TORONTO — Two men were arrested and charged with plotting a terrorist attack against a Canadian passenger train with support from al-Qaida in Iran, police said Monday. The case bolstered allegations by some governments and experts of a relationship of convenience between Shiite-led Iran and the predominantly Sunni Arab terrorist network.
Chiheb Esseghaier, 30, and Raed Jaser, 35, had “direction and guidance” from al-Qaida members in Iran, though there was no reason to think the planned attack was state-sponsored, Royal Canadian Mounted Police Assistant Commissioner James Malizia said. Police said the men did not get financial support from al-Qaida.
“This is the first known al-Qaida-planned attack that we’ve experienced in Canada,” Superintendent Doug Best said.
Officials in Washington and Toronto said it had no connections to this past week’s bombings at the Boston Marathon.
Iran’s ties to al-Qaida
The arrests in Montreal and Toronto raised questions about Iran’s murky relationship with the terrorist network. Bruce Riedel, a Brookings Institution senior fellow, said al-Qaida has had a clandestine presence in Iran since at least 2001, and that neither the terror group nor Tehran speak openly about it.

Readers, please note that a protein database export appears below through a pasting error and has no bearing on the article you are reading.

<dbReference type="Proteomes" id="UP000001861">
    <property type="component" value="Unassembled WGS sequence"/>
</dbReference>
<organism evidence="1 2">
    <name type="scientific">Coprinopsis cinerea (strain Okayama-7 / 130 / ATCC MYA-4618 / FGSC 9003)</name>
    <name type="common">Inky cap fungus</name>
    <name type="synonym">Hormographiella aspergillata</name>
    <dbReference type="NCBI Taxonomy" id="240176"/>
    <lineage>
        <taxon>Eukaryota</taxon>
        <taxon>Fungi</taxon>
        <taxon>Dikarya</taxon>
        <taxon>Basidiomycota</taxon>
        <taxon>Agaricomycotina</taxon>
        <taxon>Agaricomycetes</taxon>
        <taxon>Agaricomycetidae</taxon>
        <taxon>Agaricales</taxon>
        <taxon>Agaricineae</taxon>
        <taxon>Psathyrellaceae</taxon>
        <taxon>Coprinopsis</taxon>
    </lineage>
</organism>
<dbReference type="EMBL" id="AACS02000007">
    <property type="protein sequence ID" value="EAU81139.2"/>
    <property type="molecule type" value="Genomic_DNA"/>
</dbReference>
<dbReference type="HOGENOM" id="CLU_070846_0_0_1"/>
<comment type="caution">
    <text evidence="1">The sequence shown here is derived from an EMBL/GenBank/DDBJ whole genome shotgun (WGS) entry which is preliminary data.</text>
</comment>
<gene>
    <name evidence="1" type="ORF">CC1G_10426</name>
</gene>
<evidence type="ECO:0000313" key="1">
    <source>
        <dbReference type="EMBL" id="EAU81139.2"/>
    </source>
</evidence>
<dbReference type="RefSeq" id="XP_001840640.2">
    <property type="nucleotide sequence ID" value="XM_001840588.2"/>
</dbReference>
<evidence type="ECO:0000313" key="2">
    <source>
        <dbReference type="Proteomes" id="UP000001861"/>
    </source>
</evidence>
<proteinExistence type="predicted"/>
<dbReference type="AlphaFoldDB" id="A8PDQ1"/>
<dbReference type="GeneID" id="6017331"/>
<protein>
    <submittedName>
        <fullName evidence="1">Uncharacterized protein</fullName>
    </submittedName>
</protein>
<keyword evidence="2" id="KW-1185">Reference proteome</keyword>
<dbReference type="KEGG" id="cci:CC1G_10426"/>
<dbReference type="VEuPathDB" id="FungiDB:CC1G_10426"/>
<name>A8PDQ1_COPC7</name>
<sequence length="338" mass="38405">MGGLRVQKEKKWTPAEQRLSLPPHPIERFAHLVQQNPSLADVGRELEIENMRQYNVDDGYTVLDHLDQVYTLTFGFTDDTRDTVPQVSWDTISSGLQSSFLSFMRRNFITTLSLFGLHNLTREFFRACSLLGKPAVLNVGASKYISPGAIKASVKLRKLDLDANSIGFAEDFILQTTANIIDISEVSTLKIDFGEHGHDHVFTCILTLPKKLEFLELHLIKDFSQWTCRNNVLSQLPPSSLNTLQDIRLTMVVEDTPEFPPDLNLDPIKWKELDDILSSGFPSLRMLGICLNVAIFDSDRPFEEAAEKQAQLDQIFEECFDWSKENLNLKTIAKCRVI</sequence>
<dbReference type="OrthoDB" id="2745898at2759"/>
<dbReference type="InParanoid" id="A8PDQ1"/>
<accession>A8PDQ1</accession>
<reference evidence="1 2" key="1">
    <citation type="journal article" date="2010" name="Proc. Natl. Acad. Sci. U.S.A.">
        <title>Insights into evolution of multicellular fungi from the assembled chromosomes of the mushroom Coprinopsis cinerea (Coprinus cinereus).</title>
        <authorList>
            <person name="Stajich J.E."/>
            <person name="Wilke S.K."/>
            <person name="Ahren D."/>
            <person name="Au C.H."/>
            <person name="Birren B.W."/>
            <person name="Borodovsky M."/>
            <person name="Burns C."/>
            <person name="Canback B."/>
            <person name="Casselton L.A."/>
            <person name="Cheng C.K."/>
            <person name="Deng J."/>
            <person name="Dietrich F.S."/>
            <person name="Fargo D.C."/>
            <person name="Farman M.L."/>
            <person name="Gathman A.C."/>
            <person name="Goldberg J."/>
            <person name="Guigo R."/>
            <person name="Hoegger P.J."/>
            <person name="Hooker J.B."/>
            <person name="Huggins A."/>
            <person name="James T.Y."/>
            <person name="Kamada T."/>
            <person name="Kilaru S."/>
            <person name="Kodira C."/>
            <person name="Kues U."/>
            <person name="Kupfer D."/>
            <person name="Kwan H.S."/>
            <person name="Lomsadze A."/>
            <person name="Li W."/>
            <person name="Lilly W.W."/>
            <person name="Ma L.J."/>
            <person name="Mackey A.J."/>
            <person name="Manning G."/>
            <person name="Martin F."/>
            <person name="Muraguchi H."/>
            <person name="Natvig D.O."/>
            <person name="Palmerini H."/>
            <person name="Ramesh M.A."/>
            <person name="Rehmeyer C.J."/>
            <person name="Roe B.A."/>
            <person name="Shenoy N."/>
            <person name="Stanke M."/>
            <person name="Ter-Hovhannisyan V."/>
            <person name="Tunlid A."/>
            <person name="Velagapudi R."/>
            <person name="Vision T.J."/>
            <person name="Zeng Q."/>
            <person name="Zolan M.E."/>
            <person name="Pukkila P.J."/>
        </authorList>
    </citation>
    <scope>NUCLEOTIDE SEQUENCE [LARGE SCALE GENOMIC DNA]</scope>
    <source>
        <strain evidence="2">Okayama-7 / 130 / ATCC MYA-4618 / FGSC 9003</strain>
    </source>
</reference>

“(Al-Qaida) members often transit Iran traveling between hideouts in Pakistan and Iraq,” he wrote in an email.
This past fall, the Obama administration offered as much as $12 million for information leading to the capture of two al-Qaida leaders based in Iran. The U.S. State Department described them as key facilitators in sending extremists to Iraq and Afghanistan. The U.S. Treasury Department also announced financial penalties against one of the men.
Monday’s investigation surrounding the planned attack was part of a cross-border operation involving Canadian law enforcement agencies, the FBI and the U.S. Department of Homeland Security.
The attack “was definitely in the planning stage but not imminent,” RCMP chief superintendent Jennifer Strachan said Monday, adding that they were targeting a route, but did not say whether it was a cross-border route.
Charges against the men include conspiring to carry out an attack and murder people in association with a terrorist group. Police said the men are not Canadian citizens but that they had been in Canada a “significant amount of time.” Police declined to say where they were from or why they were in Canada. Their bail hearing was set for today.